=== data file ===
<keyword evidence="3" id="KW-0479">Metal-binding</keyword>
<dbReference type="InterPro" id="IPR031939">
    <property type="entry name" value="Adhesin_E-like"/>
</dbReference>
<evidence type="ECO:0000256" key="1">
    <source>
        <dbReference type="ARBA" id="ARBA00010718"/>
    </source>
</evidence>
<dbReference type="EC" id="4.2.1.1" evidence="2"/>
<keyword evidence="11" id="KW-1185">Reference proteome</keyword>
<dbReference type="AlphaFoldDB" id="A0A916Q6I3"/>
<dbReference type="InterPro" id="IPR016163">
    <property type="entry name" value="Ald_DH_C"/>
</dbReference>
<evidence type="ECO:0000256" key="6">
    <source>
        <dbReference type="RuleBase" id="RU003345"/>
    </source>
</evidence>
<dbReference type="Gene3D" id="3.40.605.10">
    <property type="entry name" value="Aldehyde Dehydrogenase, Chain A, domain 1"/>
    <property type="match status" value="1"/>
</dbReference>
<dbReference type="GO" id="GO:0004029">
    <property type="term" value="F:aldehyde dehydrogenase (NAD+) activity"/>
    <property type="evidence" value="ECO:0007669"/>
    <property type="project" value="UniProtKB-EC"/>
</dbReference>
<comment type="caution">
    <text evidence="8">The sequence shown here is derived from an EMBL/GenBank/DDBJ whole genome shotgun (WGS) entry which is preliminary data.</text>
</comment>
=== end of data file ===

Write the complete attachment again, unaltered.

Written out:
<keyword evidence="3" id="KW-0479">Metal-binding</keyword>
<dbReference type="InterPro" id="IPR031939">
    <property type="entry name" value="Adhesin_E-like"/>
</dbReference>
<evidence type="ECO:0000256" key="1">
    <source>
        <dbReference type="ARBA" id="ARBA00010718"/>
    </source>
</evidence>
<dbReference type="EC" id="4.2.1.1" evidence="2"/>
<keyword evidence="11" id="KW-1185">Reference proteome</keyword>
<dbReference type="AlphaFoldDB" id="A0A916Q6I3"/>
<dbReference type="InterPro" id="IPR016163">
    <property type="entry name" value="Ald_DH_C"/>
</dbReference>
<evidence type="ECO:0000256" key="6">
    <source>
        <dbReference type="RuleBase" id="RU003345"/>
    </source>
</evidence>
<dbReference type="Gene3D" id="3.40.605.10">
    <property type="entry name" value="Aldehyde Dehydrogenase, Chain A, domain 1"/>
    <property type="match status" value="1"/>
</dbReference>
<dbReference type="GO" id="GO:0004029">
    <property type="term" value="F:aldehyde dehydrogenase (NAD+) activity"/>
    <property type="evidence" value="ECO:0007669"/>
    <property type="project" value="UniProtKB-EC"/>
</dbReference>
<comment type="caution">
    <text evidence="8">The sequence shown here is derived from an EMBL/GenBank/DDBJ whole genome shotgun (WGS) entry which is preliminary data.</text>
</comment>